Bogdanoff: State better off canning Citizens, assuming 'cane-only risk
Hurricane season is a few months off, but it's at the forefront of lawmakers' worries.
Former insurance agent Rep. Ellyn Bogdanoff, R-Fort Lauderdale, this morning tried to convince a group of fellow House members that the state -- and taxpayers -- are better off "dismantling" Citizens and the CAT fund and having insurers in the private market turn over all hurricane insurance policies to a new state-operated fund that consists of just hurricane policies. Her bill (HB1157) hasn't yet gone to a committee vote. Pasco lawmaker Mike Fasano has it in the Senate.
Bogdanoff said by taking on the "one risk" that is keeping large private insurers like Nationwide away, it will entice those insurers to return to Florida to offer other important property owner policies like flood and fire. "If other companies come in to cover the other stuff, those rates will go down, and it will offset what happens in the hurricane insurance fund," Bogdanoff said.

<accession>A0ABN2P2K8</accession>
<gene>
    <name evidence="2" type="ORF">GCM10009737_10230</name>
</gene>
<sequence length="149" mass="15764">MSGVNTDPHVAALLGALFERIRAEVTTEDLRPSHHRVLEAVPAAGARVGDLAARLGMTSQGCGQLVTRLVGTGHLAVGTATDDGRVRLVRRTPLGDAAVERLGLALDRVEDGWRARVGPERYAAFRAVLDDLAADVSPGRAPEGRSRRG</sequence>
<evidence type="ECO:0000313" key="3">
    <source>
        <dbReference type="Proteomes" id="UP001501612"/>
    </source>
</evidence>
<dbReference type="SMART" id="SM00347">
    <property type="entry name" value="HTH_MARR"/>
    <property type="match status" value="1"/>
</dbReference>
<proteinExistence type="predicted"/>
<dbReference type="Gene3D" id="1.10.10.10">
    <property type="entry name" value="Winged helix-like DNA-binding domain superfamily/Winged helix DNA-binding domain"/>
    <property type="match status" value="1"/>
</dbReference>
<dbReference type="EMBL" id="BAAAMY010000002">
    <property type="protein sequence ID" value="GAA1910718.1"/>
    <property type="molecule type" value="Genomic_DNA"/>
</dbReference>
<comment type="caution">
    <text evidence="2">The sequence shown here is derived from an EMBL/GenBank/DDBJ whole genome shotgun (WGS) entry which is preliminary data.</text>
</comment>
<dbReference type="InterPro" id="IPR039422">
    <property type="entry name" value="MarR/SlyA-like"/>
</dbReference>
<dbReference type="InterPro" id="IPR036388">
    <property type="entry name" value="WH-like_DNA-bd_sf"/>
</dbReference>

But some, including Reps. Alan Hays and Jim Waldman, were skeptical. There are lots of questions about the cost to the state of initial funding and bonding to cover, say, a once-in-100-years storm.
"If Citizens and the CAT fund are a problem, this here is a problem on steroids," said Hays, R-Umatilla. "Taking on the worst risk and letting private companies have the easier risk seems to me like saddling the people of Florida with too much."
Bogdanoff later conceded to Hays that the best scenario would be "dismantle Citizens, dismantle the CAT fund, let the free market return and rates go up 60 percent. But if you can do that politically, you're my hero."
Shannon Colavecchio, Times Staff Writer